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A Dialogue with the Space and Time
Date: 25 Aug - 11 Nov 2012

How we perceive the surrounding world depends upon the domain of "time" and "space." Space decides the location, while time – which seems to be a ubiquitous concept – points to an unchangeable direction from the past toward the future. Life followed the circle of “light.” In fact, life can be considered as something “woven by light with air,” as how the 19th Century physiologist Jacob Molechit describes photosynthesis. As one of the main elements which construct the world, the “time axis” of light puts everything in order and makes “space” recognizable out of the chaotic darkness.

Nowadays, one hundred years after Albert Einstein published The General Theory of Relativity, we still have not reached the world where time travel is made real. The fantasy described in science fiction movies is still no more than an impossible dream. However, owing to the invention of camera which captures the “frames” based upon the optical theories and the storage technique, the “moment” taking place in a certain space and time can finally be recorded and reproduced as photos. Photos help to prove that something “has been there.” The idea of “that-has-been” is adopted by Roland Barthes to describe the nature of the photographed – it has been there but it is now disappeared.

Through painting, we attempt to recreate the present moment (or the moment which has just past) by transforming the scenery into a substantial object which will last longer than our memory does. In the digital age, the media carrying the images are no longer limited to the layers of paints on canvas or the chemical changes taking place on photographic papers. Nowadays, these images are transcoded and stored as digital signals. Then, they are projected in the form of light onto the screen, an object we are so familiar with in our daily life. As a light-emitting device, screen replaces paper/print to carry images and to transmit information. Therefore, the daily scenes, either to be reproduced or recreated, is now encoded and then transcoded to become a video clip which can be repetitively used.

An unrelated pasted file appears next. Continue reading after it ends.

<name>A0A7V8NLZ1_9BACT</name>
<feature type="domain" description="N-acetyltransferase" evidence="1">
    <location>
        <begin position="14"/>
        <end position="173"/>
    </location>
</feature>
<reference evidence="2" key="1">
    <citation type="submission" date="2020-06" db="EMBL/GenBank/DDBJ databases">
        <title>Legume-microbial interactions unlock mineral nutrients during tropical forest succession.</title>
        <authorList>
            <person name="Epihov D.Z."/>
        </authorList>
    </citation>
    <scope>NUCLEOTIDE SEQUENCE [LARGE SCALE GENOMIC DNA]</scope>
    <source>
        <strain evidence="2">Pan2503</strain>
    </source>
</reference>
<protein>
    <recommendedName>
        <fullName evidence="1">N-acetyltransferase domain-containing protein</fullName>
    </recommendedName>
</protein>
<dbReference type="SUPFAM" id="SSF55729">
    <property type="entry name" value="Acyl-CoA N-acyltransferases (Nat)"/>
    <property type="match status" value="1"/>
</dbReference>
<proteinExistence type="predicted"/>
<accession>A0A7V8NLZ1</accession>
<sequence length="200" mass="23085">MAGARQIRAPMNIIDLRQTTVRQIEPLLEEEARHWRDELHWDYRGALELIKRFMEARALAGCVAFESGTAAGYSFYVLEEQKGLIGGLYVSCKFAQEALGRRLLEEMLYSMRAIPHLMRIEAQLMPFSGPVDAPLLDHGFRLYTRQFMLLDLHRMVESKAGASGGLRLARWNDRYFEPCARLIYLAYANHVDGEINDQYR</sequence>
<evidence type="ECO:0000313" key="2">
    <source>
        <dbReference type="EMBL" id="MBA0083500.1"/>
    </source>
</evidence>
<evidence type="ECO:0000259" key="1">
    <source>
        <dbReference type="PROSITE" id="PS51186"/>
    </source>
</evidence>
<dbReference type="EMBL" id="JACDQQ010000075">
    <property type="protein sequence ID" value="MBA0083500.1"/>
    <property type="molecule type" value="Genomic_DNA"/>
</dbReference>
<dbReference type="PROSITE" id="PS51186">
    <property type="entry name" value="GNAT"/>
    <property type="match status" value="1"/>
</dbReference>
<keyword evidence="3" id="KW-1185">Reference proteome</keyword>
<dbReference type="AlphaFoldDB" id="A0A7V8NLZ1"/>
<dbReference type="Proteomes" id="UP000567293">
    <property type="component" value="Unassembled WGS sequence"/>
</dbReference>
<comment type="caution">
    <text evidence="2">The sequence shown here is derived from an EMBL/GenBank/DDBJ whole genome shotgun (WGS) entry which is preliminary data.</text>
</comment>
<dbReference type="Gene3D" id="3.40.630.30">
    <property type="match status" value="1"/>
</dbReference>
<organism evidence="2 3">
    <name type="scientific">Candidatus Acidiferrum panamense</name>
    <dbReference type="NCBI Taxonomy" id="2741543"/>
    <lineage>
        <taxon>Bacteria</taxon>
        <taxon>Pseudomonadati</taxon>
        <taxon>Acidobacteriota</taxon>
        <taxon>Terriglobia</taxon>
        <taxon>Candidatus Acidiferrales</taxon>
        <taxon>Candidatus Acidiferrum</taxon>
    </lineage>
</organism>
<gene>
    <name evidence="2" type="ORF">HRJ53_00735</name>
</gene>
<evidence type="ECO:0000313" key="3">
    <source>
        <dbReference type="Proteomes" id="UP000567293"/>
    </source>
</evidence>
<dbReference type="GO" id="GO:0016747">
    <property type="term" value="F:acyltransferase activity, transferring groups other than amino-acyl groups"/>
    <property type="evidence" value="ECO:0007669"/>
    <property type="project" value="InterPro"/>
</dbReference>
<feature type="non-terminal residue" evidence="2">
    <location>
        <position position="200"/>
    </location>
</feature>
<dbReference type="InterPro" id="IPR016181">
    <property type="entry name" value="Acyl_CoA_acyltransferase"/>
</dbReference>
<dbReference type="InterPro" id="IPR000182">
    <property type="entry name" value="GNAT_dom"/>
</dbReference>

On the one hand, images help demonstrate the endless continuity of time; on the other hand, it reverses the linear narrative of space and time, bringing the “text” which has been previously stored back to life. The images are retrieved, transcoded, and re-presented as daily scenes. The past being stored is thus given a chance to have a non-stop conversation with the present, as the narratives which take place in different space-time backgrounds encounter each other to reproduce the dialogue.

In the exhibition A Dialogue with the Space and Time, we attempt to provide a discussion about the storage and the re-presentation of images. Meanwhile, we invite artists to reconstruct the concepts of the artworks as a response to the exhibition space of Digiark. Artists, from both Taiwan and overseas, who are interested in the subjects all gather here to re-create their own conversation with Digiark – a dialogue which is beyond space and time.

Curators: LUO He-Lin, LIN Wang-Tin, WU Shang-Lin, CHEN I-Chun

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